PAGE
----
Last night, a fierce squall line swept across Central Florida. Two prominent bands of storms were heading from the Gulf towards Sumpter County where Bushnell is located. My weather alert radio kept going off as county by county were added to the Severe Thunderstorm and then the Tornado Watch lists. Sumpter County was on them both. The sky, which had until then been just cloudy, started to take on a menacing feel. The light got increasingly dimmer and turned vaguely greenish, the air got very still, and even the birds stopped chirping. That "bad storm coming feeling" surrounded everything.
People in the line of the heaviest storms, still to our south-east, were being advised to take immediate shelter in a strong building and to stay away from windows. Wind gusts were reported to be up to 80 mph and hail the size of pennies was falling. The most secure buildings in this campground are the rest rooms, but there are several hundred RVs and park models here, and only four sets of rest rooms. Luckily, one is only about 100 feet from my site, but I would be sharing it with the residents of about 150 other units.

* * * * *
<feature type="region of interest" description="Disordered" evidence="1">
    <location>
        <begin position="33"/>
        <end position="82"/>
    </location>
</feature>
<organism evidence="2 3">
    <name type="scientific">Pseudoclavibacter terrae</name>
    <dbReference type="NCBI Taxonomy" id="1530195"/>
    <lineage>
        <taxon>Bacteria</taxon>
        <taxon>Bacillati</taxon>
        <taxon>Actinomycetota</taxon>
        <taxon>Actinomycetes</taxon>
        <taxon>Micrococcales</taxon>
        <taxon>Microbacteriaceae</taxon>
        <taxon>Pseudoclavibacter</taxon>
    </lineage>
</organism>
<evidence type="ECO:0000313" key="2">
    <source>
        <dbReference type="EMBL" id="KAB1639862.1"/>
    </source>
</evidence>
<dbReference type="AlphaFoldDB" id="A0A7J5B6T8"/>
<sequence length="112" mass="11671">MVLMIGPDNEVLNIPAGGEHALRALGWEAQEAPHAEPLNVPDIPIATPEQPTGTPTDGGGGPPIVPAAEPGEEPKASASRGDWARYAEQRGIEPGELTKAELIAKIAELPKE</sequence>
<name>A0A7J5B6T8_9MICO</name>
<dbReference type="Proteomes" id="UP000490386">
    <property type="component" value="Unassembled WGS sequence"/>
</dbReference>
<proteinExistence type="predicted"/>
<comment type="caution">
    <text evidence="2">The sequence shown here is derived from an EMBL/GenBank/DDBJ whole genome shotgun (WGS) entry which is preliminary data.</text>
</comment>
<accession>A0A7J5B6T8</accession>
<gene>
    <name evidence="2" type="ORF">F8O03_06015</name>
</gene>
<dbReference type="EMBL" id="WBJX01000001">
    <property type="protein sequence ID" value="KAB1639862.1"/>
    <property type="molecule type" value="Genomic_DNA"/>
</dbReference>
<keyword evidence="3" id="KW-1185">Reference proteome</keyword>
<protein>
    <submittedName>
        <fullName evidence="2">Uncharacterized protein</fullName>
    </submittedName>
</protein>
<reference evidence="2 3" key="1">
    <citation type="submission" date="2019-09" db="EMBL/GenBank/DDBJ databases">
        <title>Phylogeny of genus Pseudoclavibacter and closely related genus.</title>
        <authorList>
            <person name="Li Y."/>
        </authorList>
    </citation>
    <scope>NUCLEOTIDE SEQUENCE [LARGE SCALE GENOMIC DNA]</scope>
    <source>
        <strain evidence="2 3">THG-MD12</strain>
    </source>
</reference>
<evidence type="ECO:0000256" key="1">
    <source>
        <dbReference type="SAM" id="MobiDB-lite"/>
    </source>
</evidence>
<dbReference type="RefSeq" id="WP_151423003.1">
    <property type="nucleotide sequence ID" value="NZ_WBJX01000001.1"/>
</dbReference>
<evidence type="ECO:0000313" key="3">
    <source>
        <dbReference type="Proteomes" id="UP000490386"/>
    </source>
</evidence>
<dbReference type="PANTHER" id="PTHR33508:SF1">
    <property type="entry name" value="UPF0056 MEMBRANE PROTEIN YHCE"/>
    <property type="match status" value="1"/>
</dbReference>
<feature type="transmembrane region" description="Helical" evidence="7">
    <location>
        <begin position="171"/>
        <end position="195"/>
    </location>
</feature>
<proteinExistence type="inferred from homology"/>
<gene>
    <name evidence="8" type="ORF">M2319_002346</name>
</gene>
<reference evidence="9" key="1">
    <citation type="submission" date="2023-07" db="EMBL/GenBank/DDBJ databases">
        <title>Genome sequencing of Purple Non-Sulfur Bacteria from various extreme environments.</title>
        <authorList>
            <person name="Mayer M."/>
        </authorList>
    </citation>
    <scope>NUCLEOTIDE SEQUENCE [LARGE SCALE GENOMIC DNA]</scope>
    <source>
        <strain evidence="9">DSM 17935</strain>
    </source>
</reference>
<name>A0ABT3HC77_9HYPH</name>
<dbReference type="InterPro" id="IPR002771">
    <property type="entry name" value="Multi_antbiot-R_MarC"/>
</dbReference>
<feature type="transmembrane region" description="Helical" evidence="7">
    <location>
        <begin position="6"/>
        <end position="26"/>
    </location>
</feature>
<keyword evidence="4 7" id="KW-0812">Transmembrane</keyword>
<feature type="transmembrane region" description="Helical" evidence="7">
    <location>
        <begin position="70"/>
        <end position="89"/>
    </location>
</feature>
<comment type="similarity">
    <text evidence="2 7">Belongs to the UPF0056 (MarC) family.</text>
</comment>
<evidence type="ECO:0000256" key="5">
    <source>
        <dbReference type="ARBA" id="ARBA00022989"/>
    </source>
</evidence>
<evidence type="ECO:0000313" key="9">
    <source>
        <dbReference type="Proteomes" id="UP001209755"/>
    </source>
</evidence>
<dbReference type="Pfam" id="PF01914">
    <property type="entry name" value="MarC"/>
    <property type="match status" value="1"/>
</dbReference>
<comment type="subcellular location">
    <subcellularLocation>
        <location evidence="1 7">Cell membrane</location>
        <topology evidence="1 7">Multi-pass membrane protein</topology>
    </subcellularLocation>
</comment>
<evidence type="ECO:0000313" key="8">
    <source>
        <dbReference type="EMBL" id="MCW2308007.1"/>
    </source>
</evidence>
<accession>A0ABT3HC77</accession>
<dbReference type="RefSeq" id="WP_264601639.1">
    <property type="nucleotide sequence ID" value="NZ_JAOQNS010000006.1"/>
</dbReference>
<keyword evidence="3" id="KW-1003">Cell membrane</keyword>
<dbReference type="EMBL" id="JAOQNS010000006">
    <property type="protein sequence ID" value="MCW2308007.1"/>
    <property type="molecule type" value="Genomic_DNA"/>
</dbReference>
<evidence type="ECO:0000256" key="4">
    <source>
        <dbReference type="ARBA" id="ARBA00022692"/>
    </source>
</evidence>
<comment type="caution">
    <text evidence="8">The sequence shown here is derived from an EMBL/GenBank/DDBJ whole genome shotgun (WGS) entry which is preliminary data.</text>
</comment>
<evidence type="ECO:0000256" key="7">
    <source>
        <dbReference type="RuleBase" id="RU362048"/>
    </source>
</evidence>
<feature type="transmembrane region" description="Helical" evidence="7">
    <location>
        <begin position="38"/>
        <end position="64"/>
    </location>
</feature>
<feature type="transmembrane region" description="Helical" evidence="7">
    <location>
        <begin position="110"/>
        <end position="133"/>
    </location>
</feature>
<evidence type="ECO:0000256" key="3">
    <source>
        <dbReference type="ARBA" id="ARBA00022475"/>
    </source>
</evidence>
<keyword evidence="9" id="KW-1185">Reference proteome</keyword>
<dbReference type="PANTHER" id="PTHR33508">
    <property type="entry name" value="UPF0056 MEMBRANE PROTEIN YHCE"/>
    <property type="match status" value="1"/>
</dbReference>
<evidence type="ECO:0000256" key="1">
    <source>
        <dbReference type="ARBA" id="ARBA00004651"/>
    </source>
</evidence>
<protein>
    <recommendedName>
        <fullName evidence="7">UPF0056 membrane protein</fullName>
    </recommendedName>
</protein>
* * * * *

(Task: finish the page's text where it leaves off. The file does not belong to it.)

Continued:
As I was putting together a bag of things I'd want to take if I had to evacuate the RV, the alerts suddenly got more serious -- a tornado had been spotted 21 miles away, heading directly for Bushnell at 55 miles per hour. The rain began to fall fast and hard, and I could hear thunder getting closer. It was obviously time to head to the rest room. So I grabbed my bag and ran through the rain to the restroom, where everyone was packed in like sardines, obviously worried and trying to make the best of a scary situation -- but safe and dry.
Okay, almost all of that is true, but the packed in like sardines is, unfortunately, not. There were seven of us all together -- three other humans and their three dogs -- a Schnauzer, a Lhasa, and a cute curly haired mutt. That's it. No one else seemed to feel that being in an RV, in the midst of tall oak trees, with a tornado due to arrive in less than 20 minutes, merited any concern whatsoever. I just don't get it.
We passed the time in the restroom chatting and listening to a weather radio, and petting the dogs who seemed to appreciate the attempt to take their minds off the booming outside. Fortunately, the storm passed without incident -- we had torrential rain, strobe lightening, and a fair amount of wind, but no additional tornadoes. The rain slowed to a drizzle, and we returned to our RVs while the storm continued on to Orlando.